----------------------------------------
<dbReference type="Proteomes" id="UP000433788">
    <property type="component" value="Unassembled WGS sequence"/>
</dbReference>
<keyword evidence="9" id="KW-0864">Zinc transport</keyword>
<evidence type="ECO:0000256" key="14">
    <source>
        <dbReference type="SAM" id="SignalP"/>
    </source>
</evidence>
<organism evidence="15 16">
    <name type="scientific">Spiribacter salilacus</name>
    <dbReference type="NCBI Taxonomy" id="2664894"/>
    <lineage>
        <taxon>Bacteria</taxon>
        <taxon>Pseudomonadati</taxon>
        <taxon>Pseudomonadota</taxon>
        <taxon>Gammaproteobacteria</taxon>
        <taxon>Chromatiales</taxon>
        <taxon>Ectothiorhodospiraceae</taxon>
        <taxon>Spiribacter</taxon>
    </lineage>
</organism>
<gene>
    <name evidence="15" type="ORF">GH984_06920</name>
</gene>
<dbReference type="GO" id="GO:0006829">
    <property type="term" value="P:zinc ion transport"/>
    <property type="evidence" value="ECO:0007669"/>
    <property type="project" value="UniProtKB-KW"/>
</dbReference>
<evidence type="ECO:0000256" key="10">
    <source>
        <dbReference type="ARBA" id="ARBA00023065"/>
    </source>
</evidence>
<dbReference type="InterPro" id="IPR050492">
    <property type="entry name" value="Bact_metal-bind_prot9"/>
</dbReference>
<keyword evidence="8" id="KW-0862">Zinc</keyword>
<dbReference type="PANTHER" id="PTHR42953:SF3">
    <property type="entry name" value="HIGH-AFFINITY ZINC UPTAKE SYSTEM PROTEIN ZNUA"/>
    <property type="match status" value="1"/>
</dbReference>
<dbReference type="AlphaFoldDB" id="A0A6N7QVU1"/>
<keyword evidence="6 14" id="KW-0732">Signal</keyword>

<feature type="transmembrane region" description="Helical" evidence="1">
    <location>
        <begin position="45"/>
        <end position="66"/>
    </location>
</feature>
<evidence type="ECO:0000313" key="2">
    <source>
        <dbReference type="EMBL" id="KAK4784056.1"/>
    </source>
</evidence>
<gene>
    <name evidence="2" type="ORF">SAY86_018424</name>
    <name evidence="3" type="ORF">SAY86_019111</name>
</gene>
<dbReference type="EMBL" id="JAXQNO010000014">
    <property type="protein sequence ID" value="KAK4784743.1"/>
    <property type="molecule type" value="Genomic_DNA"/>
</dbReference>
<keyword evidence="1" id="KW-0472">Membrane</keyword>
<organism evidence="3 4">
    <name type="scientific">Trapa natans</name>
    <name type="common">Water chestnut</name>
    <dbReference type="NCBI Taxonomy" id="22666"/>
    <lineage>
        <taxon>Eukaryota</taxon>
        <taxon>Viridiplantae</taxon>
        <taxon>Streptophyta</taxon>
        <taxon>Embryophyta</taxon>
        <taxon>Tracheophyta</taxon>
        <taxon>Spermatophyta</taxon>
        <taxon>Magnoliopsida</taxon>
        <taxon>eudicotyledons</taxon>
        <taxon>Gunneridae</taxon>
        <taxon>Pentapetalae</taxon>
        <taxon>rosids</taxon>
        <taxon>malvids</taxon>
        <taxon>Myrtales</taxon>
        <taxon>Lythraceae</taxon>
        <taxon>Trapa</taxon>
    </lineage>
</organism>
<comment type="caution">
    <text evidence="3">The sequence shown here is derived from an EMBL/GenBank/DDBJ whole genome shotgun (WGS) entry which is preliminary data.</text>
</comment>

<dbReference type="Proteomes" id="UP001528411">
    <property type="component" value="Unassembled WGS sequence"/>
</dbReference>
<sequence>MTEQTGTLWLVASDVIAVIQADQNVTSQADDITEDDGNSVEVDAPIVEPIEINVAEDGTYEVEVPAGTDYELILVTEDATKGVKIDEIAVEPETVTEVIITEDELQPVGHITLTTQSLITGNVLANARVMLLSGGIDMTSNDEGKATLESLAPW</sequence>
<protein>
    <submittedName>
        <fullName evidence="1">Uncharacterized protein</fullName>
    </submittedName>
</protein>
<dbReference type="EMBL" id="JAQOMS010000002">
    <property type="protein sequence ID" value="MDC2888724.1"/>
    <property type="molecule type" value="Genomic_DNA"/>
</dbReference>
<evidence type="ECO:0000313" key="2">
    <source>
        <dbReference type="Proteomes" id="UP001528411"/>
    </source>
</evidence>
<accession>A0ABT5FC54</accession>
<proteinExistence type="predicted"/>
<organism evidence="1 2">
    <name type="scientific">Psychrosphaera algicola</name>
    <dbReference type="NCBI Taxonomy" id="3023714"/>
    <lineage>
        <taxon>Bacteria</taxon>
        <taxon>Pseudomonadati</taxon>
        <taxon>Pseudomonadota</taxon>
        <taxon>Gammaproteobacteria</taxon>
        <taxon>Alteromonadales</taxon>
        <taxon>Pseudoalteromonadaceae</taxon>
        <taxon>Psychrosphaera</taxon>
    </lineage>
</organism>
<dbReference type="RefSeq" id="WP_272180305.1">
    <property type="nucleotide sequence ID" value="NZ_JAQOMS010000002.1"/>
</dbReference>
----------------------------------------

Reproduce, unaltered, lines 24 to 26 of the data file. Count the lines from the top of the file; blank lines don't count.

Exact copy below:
    <name evidence="15" type="ORF">GH984_06920</name>
</gene>
<dbReference type="GO" id="GO:0006829">